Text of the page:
Several years ago, I met a local floral designer, Josi Stone, of Wildly Floral Co. Her approach to floral design is one that embraces local flower growers and sustainable practices, with a more organic flow to her arrangements - making them feel like they still belong in nature. I painted one of her arrangements into a watercolor several years ago and realized since I loved her subject matter, so might my students.
With that idea in mind, and everyone getting restless this summer, I put together a 2-hour workshop called Painting Florals in Watercolor. Held in mid-September, each student received their own bud vase with a small grouping of flowers including: a dahlia, a zinnia, a carnation, Japanese anemone, and bridal veil spirea. I set up tables in the backyard and used my patio as a demonstration area.
I began the workshop with a brief, incomplete demo of my flowers, showing my students how I move around a painting, gradually building up from light to dark. Sometimes showing them areas where I move into spaces with intentional darker values to bring out the lighter ones. Throughout that 2 hours, I added areas to the painting as students had questions - such as how to create the lip of the glass, or make the water's edge apparent. We spoke about darkening spaces to create more depth (such as in the interior spaces of the dahlia's petals), and then deciding what colors to use in the background. Each student was also given an easel on which to prop a colored backing board - helping them to focus on the flowers, and not the visual noise in the backyard.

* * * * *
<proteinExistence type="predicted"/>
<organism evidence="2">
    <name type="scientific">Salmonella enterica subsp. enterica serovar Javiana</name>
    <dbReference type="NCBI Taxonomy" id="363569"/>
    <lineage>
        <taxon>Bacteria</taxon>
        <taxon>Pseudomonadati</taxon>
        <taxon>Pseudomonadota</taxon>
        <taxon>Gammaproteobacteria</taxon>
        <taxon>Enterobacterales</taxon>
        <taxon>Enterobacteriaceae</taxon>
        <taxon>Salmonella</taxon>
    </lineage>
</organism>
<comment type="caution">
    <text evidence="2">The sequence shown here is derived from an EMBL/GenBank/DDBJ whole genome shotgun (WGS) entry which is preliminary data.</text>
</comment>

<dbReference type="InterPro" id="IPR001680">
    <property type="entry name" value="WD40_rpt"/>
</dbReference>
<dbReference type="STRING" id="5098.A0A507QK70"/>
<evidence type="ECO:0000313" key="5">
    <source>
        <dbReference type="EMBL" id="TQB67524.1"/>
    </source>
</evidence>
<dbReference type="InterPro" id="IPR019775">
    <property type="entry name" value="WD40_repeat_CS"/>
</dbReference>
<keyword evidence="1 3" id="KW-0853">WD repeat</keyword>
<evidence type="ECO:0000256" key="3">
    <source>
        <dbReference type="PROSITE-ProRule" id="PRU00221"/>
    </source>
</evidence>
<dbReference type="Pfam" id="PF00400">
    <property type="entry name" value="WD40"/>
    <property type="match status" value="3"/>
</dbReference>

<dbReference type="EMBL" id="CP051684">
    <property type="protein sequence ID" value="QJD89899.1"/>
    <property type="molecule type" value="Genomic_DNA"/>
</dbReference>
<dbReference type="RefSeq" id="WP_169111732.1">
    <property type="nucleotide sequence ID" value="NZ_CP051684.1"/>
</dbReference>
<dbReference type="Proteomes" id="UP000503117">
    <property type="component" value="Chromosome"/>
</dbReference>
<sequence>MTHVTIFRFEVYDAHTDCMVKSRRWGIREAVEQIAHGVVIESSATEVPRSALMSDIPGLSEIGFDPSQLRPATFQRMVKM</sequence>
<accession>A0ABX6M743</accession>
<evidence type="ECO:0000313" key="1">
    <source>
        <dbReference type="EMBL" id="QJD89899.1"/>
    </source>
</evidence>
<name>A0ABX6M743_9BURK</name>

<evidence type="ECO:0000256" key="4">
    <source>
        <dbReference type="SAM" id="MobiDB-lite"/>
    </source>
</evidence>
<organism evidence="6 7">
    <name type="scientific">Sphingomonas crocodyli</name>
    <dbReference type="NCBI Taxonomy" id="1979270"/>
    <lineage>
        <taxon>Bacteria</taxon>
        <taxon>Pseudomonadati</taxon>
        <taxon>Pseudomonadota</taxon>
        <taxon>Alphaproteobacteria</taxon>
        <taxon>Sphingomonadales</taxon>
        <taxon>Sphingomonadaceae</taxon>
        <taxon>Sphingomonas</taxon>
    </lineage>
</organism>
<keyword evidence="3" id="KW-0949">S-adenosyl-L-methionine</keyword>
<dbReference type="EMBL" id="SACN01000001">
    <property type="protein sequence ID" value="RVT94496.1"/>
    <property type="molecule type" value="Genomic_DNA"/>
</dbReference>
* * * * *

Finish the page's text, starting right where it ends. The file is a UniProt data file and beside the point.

Students brought their own materials from which to paint, but I used the following:
Completed by a student who started taking classes with me over ten years ago. She drove to my home, all the way from PA to take the workshop. She had an ah ha moment when I suggested she add a dark color around the background to try and pull it all together.
This painting was completed at Christine Anderson's home post-workshop. She took at the subject matter and decided to make it part of another painting. Since we met over ten years ago, she's developed her own watercolor practice and now has an Etsy shop.